So, it really is time for Genevieve to sleep in a different room. Julia shared our bedroom for 16 months, mainly due to a difficult room layout in our former house, but in some ways it was easier then, despite her light-sleeper status. Our bedroom was a huge room under the eaves with a large alcove perfect for a pseudo-nursery; our bed was out of sight of the crib, and we could fairly easily sneak to our closets or dresser for clothes, pajamas, etc. Plus, the one bathroom in that house was on the lower floor, so we could actually shower! groom ourselves! etc.! without interfering with Julia's sleep. In this house, our bathroom is in the master bedroom suite, meaning that until last night, we either had to be ready for bed ourselves--bathed, faces washed, contacts out--by Genevieve's six p.m. bedtime, or remove all our toiletries from our bathroom before she went down so we could use them in another bathroom later on. It got, um, a little crazy.

It's not a perfect arrangement, of course. The guest room is COLD; we have to keep the heat turned up significantly higher than our bank account would prefer and it's still nerve-wrackingly chilly in there--hate that--and since right now Genna is still night-nursing, we had to move the big plush rocker out of our cozy bedroom corner, where it fit so nicely, into the spare room as well. And, naturally, when guests come to stay, we'll have to move it all back into our bedroom for the weekend. In general, night-nursing is marginally less convenient with the baby in a different room. But those circumstances feel more workable than having our bedroom suite hijacked every evening right after supper.

In the end, it's bittersweet. I miss Genevieve in the night. It seems like a major milestone for her to sleep elsewhere, and it came so much sooner with Genna than it did with Julia. One more baby stage over!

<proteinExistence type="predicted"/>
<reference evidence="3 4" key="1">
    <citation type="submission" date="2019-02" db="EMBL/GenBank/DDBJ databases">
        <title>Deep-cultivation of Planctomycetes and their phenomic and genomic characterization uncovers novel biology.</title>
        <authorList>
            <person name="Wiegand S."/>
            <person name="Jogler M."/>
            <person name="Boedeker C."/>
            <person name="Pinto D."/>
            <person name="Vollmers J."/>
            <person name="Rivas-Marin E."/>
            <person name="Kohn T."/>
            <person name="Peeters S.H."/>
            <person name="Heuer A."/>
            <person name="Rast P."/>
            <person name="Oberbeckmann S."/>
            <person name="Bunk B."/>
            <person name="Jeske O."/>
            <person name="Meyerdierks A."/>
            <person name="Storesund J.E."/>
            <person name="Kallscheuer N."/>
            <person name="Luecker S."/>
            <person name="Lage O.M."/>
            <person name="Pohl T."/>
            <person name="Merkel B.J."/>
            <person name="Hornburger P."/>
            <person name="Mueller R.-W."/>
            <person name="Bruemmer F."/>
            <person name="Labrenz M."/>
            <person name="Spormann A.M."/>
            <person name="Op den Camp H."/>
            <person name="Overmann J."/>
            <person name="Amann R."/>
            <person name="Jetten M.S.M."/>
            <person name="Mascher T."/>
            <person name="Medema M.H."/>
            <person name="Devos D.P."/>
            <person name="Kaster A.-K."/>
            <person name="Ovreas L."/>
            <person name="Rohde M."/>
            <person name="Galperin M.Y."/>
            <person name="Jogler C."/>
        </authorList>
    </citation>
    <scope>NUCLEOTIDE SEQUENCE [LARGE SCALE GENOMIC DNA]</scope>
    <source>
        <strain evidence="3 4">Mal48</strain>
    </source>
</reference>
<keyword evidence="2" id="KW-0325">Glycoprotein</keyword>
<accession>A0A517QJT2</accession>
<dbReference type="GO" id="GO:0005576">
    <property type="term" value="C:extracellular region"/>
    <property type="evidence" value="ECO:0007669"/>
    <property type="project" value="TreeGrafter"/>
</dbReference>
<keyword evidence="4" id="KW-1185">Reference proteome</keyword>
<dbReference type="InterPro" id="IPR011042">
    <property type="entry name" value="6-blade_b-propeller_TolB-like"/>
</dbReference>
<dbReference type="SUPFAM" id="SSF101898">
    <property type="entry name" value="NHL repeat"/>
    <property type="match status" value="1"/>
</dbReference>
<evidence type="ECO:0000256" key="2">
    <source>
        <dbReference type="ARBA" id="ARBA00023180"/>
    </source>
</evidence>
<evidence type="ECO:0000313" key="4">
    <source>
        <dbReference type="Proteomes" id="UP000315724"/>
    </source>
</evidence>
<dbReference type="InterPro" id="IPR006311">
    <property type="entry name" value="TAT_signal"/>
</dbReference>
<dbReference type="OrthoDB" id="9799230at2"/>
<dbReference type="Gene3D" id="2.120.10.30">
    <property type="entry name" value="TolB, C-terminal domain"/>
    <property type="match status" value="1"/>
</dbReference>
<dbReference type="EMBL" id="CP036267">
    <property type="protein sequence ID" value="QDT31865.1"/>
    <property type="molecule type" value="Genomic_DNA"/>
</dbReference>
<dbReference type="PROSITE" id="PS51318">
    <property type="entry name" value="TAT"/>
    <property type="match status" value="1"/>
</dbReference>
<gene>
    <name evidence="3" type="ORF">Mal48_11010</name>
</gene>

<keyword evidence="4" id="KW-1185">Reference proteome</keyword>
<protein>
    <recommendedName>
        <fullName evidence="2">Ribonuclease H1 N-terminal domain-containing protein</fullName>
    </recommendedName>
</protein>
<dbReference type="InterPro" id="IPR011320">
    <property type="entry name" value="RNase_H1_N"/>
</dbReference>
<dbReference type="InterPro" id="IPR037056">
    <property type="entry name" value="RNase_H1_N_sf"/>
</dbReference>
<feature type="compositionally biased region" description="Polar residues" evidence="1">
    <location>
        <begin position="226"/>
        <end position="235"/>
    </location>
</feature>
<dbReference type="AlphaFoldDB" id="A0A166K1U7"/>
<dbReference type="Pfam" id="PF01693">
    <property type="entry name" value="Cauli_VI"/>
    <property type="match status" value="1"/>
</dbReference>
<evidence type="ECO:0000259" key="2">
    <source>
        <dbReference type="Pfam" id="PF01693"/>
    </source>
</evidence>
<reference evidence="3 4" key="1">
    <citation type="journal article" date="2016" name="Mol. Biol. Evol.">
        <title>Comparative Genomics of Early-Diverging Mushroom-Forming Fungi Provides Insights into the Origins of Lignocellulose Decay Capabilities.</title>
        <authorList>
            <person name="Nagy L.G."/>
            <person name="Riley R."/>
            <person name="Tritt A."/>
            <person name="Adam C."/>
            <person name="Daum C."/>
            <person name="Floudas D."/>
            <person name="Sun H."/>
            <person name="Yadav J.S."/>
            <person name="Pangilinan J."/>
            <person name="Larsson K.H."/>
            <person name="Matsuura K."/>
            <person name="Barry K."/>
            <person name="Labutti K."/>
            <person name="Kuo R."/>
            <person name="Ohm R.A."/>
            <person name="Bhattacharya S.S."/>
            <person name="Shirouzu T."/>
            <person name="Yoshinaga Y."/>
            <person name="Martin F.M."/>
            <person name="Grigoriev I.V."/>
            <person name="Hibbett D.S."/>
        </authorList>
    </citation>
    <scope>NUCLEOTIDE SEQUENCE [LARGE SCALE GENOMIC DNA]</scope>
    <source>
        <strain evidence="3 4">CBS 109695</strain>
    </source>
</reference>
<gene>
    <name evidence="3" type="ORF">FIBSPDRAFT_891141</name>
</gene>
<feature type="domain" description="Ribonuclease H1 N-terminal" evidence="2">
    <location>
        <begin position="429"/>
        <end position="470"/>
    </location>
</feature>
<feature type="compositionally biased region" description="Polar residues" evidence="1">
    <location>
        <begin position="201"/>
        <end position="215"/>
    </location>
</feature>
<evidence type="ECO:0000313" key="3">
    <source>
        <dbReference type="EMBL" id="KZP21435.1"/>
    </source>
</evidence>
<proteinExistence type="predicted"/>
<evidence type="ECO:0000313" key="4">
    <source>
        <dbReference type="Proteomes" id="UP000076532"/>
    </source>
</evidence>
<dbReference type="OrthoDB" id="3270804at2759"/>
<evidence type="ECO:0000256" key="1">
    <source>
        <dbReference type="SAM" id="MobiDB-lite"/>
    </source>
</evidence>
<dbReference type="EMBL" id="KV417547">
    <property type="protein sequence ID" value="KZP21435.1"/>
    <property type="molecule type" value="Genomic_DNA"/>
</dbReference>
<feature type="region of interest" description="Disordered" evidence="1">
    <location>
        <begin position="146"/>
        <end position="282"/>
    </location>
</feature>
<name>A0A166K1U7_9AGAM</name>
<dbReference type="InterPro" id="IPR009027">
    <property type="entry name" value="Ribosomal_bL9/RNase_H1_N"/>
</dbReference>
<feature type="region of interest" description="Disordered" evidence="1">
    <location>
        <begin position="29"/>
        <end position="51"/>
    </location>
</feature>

Sunday, February 25, 2007

Hello, Goodbye

So, we DID get a major snowstorm here in southern Minnesota. In our town, it didn't really get going until Saturday--though it was predicted to begin Friday night--but by mid-day yesterday the ice, snow, and sleet were flying and the wind was blasting our windows. Today we have impressive wind-sculpted drifts outside our back door and easily a foot of new snow on the ground (some places got 22 inches or more). Hello, winter! Everyone's snowed in, and we've spent all weekend doing snow-day things like baking cookies and reading books, laundering all the stuffed animals and watching rented DVDs from the library (Sesame Street for Julia, "Love Actually" for us--very sweet! unexpectedly sweet! had no idea it was such a cute movie!).

And then there are the sleep habits of the girls. Have I mentioned that I think Julia is giving up her afternoon nap? Lately the only nights she falls asleep at any time even remotely close to the time at which we put her to bed are the days she hasn't napped, and today marks the second day in a row--a first!--that she's refused her afternoon nap and instead spent the hour singing, talking, and calling from her bed. This girl has never needed as much sleep as most babies I know--remember, starting at ten weeks old she went nap-less on numerous hair-pulling, mind-losing (on my part, that is) occasions--and I've always known, deep in my mama heart, that she'll say adios to the daily nap, cheerily skipping on to the next interesting thing, long before most of her peers and certainly long before I would prefer. But I think that's just the way she is, and I think it's beginning now, at almost-33-months.